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Retrospective Power Calculations

This screen performs "after the fact" power analyses. After you have performed
a statistical analysis and have a p-value, this screen tells you: (1) the
power of your original analysis to detect this difference with this sample
size, (2) the minimum difference detectable with a sample this size, and
(3) the minimum sample size to detect this difference. This sort of analysis
is most often done after a non-significant (p>0.05) result has been obtained,
although it can be used with any value for p.

It should be noted that the whole idea of retrospective power calculations
is a controversial one. Purists maintain that the very concept is meaningless,
and that power calculations must be performed prior to the execution of the
experiment. (Download the
PDF document
by Russel Lenth to get this side of the story. And anyone feeling that
they need to do one of these calculations might want to first check out
Richard Stevens' interesting
web page, which can be thought of as a "pre-retrospective-power-calculation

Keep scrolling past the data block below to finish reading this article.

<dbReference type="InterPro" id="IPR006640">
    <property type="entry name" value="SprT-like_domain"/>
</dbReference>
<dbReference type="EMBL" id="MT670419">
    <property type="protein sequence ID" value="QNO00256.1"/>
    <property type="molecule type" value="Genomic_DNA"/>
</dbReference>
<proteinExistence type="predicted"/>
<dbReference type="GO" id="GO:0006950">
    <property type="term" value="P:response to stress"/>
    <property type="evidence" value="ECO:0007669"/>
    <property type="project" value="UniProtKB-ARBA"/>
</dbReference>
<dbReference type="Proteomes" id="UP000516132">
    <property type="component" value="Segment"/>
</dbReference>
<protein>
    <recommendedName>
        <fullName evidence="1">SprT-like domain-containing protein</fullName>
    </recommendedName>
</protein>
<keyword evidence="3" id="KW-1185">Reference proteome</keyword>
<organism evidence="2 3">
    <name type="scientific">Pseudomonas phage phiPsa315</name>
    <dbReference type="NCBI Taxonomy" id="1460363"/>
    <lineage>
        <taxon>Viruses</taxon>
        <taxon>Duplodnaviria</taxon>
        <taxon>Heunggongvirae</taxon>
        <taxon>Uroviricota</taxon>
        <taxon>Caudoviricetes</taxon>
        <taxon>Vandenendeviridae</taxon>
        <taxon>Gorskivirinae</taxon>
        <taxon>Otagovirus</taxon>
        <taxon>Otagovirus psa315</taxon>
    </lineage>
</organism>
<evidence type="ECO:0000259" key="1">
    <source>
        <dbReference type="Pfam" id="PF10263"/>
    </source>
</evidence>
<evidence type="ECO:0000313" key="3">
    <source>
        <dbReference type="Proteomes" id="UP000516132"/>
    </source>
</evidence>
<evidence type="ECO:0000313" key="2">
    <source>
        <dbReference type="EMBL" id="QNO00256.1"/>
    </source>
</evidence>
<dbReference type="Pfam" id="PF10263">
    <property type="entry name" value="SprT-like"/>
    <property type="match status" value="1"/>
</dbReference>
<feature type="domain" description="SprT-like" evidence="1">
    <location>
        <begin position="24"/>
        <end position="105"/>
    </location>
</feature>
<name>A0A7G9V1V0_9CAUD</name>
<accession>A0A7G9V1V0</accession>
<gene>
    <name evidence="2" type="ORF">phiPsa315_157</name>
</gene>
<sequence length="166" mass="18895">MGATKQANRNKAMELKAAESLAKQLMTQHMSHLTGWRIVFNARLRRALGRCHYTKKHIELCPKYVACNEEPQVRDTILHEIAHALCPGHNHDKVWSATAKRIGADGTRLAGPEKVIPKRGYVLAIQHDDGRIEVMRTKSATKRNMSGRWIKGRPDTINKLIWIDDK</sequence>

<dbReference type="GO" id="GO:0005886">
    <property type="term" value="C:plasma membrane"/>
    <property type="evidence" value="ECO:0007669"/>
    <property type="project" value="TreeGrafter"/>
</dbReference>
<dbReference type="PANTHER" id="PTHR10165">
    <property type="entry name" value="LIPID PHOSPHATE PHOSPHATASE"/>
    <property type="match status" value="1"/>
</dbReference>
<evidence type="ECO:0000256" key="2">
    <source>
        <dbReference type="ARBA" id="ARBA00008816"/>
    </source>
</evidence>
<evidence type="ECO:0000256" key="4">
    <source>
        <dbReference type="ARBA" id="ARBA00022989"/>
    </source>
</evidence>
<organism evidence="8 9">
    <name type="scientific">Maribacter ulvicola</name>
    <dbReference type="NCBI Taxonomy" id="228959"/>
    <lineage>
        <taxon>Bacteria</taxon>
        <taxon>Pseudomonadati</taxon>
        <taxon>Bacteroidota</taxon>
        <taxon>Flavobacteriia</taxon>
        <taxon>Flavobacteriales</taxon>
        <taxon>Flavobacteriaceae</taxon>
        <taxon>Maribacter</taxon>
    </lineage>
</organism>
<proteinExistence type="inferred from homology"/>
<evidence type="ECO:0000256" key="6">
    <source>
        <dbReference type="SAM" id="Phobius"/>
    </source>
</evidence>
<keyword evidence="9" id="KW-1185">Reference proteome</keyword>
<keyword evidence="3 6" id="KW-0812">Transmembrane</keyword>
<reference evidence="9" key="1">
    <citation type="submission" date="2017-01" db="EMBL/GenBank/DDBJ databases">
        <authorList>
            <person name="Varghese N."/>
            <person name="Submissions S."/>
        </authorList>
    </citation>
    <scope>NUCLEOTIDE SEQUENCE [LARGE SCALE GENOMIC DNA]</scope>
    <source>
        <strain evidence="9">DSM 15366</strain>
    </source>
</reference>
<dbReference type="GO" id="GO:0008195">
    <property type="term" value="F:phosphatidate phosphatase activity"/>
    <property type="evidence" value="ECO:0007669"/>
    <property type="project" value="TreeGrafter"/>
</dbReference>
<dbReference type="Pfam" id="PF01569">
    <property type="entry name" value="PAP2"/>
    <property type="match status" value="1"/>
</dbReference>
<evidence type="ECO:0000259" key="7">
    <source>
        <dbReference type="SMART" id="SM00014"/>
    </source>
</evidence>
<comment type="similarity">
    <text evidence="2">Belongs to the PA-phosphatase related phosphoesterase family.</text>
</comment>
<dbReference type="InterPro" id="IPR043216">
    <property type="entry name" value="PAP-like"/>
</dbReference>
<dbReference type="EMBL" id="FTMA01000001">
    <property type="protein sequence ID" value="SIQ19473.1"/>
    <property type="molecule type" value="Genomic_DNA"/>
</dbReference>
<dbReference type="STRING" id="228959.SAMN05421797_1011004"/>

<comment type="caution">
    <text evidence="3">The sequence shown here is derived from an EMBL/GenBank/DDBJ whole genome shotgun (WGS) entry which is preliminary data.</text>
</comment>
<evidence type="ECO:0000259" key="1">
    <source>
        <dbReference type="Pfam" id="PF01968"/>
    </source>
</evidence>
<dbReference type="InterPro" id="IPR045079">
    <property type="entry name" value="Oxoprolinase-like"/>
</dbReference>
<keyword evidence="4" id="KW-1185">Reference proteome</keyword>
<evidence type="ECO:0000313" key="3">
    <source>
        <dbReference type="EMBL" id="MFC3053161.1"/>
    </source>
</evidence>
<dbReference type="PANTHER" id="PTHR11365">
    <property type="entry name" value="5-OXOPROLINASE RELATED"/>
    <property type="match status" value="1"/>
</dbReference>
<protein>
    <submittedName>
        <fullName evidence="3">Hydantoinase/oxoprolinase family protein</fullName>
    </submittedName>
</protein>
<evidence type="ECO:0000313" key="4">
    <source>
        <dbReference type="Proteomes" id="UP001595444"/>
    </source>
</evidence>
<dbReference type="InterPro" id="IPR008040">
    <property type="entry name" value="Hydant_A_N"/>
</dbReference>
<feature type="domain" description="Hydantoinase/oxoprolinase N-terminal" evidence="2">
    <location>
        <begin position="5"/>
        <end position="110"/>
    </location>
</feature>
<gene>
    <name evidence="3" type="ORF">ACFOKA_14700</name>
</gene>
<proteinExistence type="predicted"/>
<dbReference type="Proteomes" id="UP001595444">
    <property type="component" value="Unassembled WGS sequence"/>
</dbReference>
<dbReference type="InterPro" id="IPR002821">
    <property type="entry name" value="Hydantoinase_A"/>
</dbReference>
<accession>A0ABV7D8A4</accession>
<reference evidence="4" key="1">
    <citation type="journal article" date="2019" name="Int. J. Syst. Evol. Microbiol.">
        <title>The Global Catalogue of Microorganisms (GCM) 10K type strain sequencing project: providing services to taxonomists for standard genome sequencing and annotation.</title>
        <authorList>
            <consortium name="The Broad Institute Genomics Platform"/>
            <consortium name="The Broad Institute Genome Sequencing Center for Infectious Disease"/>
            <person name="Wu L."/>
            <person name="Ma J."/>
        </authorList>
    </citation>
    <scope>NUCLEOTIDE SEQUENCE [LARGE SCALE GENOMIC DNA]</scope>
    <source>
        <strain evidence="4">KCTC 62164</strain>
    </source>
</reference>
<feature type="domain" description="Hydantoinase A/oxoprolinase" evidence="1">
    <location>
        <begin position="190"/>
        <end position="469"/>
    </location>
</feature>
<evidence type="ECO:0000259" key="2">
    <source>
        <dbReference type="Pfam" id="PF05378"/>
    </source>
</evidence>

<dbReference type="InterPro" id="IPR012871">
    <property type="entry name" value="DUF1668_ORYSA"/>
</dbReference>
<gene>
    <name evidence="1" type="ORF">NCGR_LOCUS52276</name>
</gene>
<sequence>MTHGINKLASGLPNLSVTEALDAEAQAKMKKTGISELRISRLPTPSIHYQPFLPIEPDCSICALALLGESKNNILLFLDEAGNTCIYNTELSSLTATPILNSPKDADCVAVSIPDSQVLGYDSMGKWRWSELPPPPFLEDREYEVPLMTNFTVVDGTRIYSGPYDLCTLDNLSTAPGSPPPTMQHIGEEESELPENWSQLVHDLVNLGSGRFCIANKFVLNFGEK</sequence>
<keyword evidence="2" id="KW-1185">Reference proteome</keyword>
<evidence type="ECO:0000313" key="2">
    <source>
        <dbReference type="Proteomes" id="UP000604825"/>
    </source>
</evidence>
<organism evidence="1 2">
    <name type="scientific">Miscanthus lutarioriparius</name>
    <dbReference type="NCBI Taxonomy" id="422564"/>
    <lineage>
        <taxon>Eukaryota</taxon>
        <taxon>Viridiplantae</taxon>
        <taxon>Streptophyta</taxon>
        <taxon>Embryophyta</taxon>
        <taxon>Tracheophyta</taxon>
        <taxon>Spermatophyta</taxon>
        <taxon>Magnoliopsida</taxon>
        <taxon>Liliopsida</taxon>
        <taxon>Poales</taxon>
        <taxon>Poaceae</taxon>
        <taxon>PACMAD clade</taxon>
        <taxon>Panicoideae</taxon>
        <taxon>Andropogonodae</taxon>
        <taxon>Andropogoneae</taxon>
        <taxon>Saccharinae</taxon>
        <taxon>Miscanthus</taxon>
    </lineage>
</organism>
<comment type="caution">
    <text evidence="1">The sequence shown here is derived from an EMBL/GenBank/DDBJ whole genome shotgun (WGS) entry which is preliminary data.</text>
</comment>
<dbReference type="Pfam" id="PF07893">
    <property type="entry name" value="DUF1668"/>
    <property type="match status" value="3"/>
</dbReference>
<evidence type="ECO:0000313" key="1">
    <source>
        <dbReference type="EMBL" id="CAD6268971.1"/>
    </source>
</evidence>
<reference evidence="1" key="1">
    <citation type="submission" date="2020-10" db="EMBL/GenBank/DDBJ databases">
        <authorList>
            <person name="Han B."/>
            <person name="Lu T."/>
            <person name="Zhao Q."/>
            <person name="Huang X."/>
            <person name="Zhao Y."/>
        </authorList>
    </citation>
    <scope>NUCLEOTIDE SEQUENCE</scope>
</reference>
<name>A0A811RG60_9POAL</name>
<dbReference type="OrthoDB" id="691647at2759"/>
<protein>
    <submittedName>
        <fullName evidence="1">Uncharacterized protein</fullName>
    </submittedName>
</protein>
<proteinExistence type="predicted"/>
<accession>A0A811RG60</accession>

screening test", to see if you really need to do one.) Yet the major statistical
software products (SAS, SPSS, etc.) routinely provide this kind of post-hoc
analysis. It is perhaps best thought of as using the results of your
just-completed experiment as if it were a pilot run to help you design your
next experiment. Anyway, for good or for bad, here's a web page that carries
out a typical set of basic retrospective power calculations.

This method used here is based on formulas for comparing two large unpaired
samples, but it appears to be applicable to a wide variety of two-variable
tests.

Note: Before using this page for the first time, make sure you read the
JavaStat user interface guidelines for important
information about interacting with JavaStat pages.